U. S. Government: Democracy In Action
Political Systems in Today's World
Americans often take democracy for granted. Chapter 25 compares political systems and develops an appreciation for forms of government that provide freedom and security.
Section 1 discusses consolidated and emerging democracies. France, Great Britain, and Japan are known as consolidated democracies because their democratic governments have free elections, constitutional government, and competing political parties. Most emerging democratic governments have been threatened by high inflation in the marketplace, social tensions among the people, and extremist political movements. The smooth transfer of power after an election is a good sign for a country's future as a democracy.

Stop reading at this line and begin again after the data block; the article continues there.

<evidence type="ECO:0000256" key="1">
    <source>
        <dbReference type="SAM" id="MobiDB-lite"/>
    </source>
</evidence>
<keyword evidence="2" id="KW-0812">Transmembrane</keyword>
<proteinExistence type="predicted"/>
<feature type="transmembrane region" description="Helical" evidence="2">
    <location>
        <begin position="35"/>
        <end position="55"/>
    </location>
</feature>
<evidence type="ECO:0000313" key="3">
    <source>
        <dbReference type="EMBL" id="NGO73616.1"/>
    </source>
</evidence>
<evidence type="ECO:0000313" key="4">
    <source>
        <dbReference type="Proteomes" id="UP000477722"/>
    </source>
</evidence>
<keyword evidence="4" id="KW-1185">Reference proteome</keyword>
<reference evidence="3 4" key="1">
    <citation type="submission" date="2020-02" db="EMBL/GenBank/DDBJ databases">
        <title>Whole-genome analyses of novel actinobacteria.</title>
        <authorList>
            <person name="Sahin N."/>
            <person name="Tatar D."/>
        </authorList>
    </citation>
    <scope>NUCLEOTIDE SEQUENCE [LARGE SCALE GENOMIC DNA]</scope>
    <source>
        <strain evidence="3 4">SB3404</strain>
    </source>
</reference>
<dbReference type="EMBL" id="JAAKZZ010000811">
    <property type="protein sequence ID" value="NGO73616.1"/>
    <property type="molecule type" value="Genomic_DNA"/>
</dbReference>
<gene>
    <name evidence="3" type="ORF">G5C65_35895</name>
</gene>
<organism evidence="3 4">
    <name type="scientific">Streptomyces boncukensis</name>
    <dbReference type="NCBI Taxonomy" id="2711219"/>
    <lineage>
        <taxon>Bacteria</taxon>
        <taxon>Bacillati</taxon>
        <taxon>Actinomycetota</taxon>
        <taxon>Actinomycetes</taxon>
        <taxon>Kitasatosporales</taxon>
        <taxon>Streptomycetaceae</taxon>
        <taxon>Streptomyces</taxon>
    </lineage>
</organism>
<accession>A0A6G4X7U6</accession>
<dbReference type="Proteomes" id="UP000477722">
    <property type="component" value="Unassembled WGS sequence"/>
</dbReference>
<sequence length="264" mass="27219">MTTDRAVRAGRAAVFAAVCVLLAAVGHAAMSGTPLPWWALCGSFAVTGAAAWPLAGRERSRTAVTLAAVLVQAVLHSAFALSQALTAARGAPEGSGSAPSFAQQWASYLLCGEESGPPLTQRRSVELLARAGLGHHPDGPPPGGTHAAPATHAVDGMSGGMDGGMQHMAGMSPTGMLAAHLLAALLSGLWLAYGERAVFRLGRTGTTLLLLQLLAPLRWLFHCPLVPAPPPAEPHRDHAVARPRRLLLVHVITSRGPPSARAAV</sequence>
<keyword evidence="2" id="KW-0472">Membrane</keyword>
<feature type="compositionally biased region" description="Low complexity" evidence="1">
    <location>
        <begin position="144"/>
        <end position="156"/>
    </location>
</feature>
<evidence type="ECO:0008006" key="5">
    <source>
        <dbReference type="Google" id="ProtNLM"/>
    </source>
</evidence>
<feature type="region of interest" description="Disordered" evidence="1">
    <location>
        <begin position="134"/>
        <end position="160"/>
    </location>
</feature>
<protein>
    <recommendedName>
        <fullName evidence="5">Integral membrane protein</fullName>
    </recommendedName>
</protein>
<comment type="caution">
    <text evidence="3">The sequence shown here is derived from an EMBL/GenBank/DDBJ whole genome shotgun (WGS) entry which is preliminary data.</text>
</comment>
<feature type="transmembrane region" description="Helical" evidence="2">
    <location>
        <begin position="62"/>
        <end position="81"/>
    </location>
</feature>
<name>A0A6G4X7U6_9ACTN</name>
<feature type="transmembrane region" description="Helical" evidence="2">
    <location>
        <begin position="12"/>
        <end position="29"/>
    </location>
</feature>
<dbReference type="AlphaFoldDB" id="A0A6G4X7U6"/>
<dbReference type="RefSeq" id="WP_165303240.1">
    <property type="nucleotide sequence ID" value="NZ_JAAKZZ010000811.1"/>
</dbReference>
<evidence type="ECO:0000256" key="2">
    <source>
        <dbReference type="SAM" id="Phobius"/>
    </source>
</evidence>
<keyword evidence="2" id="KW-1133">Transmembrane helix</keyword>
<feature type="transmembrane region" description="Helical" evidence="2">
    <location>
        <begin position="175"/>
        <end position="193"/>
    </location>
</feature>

Section 2 reviews the histories of some authoritarian states. For example, ethnic and religious strife have discouraged democracy in places like Afghanistan. Cuba and China remain committed to communism. In addition, countries like Iran and Iraq are dominated by religious or military leaders.
Section 3 explores the role of international organizations. International organizations such as the United Nations and the European Union seek political and sometimes economical cooperation among member countries.
Section 4 examines global issues that affect our world today. Terrorism, human rights violations, and environmental concerns are among many issues that concern governments throughout the world.